UT geographer Derek Alderman contributed an article to CityLab about Confederate memorials and the unjust geography of memory.
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The Chronicle of Higher Education featured a story in which a researcher doggedly maps forgotten corners of slave history, including Detroit’s role in the Underground Railroad and its past in which many Detroiters held many people in bondage between the mid-1700s and early 1800s. The story highlights the scholarship of Derek Alderman, UT professor of geography, about public memory relating to how those slave tales are told.
Community members got a firsthand look at the work of UT forensic anthropologists during an open house on Sunday, October 1. More than 250 visitors—including children, families of donors, and pre-donors who will give their body to the center upon their death—took part in the event, which was hosted by the UT Forensic Anthropology Center.
Lawrence “Larry” Taylor, a faculty member who was founder and director of UT’s Planetary Geosciences Institute, passed away September 18. He was 79. A prolific researcher, Taylor had a career at UT that spanned 46 years. He was one of the geoscientists based at the Johnson Space Center during Apollo 17, NASA’s last manned mission to the moon, in December 1972.
Henri Grissino Mayer, a professor of geography and an expert who uses tree rings to determine wildfire patterns, spoke to the Knoxville News Sentinel following Firewise, a Pigeon Forge meeting aimed at helping residents be engaged in the process of minimizing the potential of a wildfire.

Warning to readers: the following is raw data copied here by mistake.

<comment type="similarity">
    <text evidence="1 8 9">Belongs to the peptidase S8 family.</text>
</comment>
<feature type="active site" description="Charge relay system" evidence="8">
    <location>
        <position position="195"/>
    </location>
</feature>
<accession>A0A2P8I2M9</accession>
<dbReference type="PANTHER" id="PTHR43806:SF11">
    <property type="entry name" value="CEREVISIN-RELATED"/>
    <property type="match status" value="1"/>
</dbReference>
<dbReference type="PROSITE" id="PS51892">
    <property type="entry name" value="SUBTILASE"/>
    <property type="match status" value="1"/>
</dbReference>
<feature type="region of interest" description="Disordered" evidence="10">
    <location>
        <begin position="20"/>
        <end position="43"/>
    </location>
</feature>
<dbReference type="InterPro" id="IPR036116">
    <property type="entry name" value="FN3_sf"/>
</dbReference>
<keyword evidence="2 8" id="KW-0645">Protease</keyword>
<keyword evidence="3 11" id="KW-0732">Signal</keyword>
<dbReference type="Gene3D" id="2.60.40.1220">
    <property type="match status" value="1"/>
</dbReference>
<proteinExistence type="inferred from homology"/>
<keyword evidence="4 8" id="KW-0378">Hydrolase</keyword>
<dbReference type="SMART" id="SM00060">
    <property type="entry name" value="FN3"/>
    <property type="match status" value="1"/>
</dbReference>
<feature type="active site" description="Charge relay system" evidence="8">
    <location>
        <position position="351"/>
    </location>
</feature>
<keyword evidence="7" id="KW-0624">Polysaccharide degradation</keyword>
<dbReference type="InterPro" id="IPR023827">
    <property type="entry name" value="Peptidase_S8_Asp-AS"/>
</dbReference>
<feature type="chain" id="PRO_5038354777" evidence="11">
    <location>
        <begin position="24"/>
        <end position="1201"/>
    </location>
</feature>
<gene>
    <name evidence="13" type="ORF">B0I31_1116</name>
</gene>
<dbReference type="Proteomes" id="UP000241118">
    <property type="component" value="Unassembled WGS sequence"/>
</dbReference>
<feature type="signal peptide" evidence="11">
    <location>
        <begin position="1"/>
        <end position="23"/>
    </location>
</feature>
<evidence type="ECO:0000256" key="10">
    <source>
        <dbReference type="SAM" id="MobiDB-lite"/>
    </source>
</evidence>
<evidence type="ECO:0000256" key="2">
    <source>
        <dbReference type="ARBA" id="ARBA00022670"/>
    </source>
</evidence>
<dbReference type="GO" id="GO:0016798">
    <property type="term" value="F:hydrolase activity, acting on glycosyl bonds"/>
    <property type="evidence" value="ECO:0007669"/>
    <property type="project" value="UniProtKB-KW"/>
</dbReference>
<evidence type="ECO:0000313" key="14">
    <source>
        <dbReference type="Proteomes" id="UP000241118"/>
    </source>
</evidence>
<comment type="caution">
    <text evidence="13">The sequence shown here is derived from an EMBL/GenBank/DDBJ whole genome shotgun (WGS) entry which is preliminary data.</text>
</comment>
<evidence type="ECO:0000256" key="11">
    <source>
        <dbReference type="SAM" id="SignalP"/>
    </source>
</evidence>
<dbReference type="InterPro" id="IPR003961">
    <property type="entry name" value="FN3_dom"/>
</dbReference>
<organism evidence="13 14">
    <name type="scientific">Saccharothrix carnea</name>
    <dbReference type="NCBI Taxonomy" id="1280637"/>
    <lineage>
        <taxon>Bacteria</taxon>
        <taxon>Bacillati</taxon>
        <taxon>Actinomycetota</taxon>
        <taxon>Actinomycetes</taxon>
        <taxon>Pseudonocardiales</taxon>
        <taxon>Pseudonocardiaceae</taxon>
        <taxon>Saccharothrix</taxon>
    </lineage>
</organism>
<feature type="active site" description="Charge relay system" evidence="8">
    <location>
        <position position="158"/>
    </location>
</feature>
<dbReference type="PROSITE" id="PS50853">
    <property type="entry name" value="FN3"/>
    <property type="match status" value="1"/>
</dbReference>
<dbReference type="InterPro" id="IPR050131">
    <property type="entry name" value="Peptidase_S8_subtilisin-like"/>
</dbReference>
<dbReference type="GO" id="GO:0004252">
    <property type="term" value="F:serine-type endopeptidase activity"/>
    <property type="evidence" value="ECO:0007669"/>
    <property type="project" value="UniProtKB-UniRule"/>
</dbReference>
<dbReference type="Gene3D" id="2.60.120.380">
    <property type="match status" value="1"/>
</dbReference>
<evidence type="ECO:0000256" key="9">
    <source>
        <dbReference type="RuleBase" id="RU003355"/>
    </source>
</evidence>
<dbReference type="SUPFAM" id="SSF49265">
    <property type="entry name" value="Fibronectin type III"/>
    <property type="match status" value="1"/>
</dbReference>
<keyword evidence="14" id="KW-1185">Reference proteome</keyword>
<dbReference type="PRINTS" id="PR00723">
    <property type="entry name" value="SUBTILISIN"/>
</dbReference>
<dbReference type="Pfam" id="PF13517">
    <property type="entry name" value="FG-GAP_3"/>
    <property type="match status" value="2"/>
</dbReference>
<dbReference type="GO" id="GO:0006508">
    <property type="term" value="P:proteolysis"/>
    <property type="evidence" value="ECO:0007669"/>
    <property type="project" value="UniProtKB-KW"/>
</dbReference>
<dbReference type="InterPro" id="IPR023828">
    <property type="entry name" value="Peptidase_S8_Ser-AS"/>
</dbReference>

UT astronomer Paul Lewis explains to WBIR what you may have seen if you took any photos during the solar eclipse.
Derek Alderman, professor of geography, spoke with WBIR-TV Channel 10 about how fans of Elvis Presley have intensified his memory four decades after his passing. Alderman noted that pilgrims to Graceland, through leaving personal graffiti on the grounds, help us better understand the Elvis fandom. Alderman researches public memory, popular culture, and heritage tourism in the
Victor Ray, an assistant professor of sociology, penned an essay aimed at the political elite following an August white supremacist rally in Charlottesville, Virginia, that turned violent.
Ernest Freeberg, head of the Department of History, penned an essay for the Knoxville News Sentinel examining the history of free speech on the UT campus. Freeberg noted that UT chancellor Charles Weaver’s decision in 1968 to veto a student committee’s invitation to comedian and activist Dick Gregory to speak on campus sparked the debate over students’ free speech rights.
The Huffington Post recently featured an article examining five health benefits of forgiveness. The article highlighted UT research, which showed that forgiveness is associated with a whole range of health measures that include sleep quality and fatigue.